Victoria band ‘Leisure Suit’ brings class to the post-punk scene

Culture Music

As their name suggests, if there’s one thing Victoria based band Leisure Suit has over other local acts, it’s their dress code. The quartet rarely perform without keeping up to their catchphrase of “casual but classy” by stepping on stage in dress jackets and shirts buttoned to the collar. But make no mistake in assuming that attending their show is a formality. Their last performance at the Alix Goolden hall had them insisting for the crowd to get up from the church-like pews so they could have their own congregation of swaying bodies and bobbing heads. The atmosphere felt as though it could drop at any moment, at one moment ethereal and seamless, and the next a carefree dance-party.

The band first began when lead-singer and guitarist Oliver Brooks caught drummer Andrew Taylor practicing in their high school music building’s practice room. After jamming together in the cramped space, they would go on to write the track “Backyards,” a blissful steadfast reflection on summertime gone by.

The song title of “Foul Bay” was considered first, but was shot down after worry of being overly associated with Victoria. “[The name] Leisure Suit started out as a joke, as many band’s names are,” says bassist Rowan Mackenzie, “but it stuck.” Since playing shows at local venues, which included a spot on the 2012 Rifflandia lineup, they’ve have been busy working to gain recognition beyond their island base. They have amassed a series of “Chapel Sessions” videos on YouTube, released their first professionally-mixed single “Distraction” earlier this year, and sometime in the future, hope to release a debut album.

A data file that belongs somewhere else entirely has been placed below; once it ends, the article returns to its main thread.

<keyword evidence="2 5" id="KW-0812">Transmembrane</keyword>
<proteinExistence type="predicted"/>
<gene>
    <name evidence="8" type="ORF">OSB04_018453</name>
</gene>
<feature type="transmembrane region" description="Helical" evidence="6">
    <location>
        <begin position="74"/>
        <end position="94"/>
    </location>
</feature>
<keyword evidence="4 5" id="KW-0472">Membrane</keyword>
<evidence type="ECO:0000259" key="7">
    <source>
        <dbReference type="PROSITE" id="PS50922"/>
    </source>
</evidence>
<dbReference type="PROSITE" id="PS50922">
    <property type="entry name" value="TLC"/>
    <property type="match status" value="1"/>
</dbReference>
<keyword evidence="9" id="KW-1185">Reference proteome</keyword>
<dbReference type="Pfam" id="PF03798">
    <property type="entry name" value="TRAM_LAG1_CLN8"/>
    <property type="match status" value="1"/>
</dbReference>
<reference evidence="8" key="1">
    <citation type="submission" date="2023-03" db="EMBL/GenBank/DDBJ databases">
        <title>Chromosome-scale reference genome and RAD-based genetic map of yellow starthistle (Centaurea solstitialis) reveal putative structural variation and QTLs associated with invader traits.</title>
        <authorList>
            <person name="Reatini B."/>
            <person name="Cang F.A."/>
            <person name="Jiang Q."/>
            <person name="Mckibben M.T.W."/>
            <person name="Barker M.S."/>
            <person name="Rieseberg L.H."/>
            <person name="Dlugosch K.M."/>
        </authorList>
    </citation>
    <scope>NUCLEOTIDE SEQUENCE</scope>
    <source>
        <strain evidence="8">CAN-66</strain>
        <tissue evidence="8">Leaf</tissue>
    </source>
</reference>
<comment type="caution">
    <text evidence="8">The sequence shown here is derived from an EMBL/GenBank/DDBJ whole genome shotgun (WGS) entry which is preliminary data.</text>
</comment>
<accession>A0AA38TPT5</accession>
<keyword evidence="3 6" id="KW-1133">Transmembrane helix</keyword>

As to be expected, Leisure Suit’s most complimented aspect is their sound, which has been turning the heads of anyone who’s already familiarized themselves with post-punk or shoegaze. Vancouver music blog Red on Black has described their sound “as if Modest Mouse and Explosions in the Sky had a lovechild that grew up listening to Joy Division,” which does make sense given the band has been associated with acts such as Interpol, Deerhunter, and Radiohead (more specifically, the Radiohead of “In Rainbows”), which they fully embrace. “We’re not doing something that’s totally out there and brand new,” says Mackenzie. “It’s interesting though,” Brooks commented, “for some reason with very well-known bands that have distinctive sounds there’s a negative connotation for indie bands that tread onto [their sound]…And why is it a bad thing to sound like Radiohead?”

A track that shows their ability to breach expectations is “The Whale Song,” which features a sampled excerpt of beat-poet Michael McClure’s “For the Death of 100 Whales.”

When it comes down to it though, if you’re interested in Leisure Suit, you don’t need to look further than the tagline on their website, “Leisure Suit is not a garment, or a statement, or a new age gimmick. It is a band from an island. They will be conducting shows, capturing music and journeying through the Internet. You are invited.”

Tickets are on sale for a December 7th concert at the Alix Goolden Performance Hall featuring Said the Whale with opening acts Leisure Suit and ZERBIN. Advance tickets are $22 at Lyles Place, Ditch Records, and Ticketweb.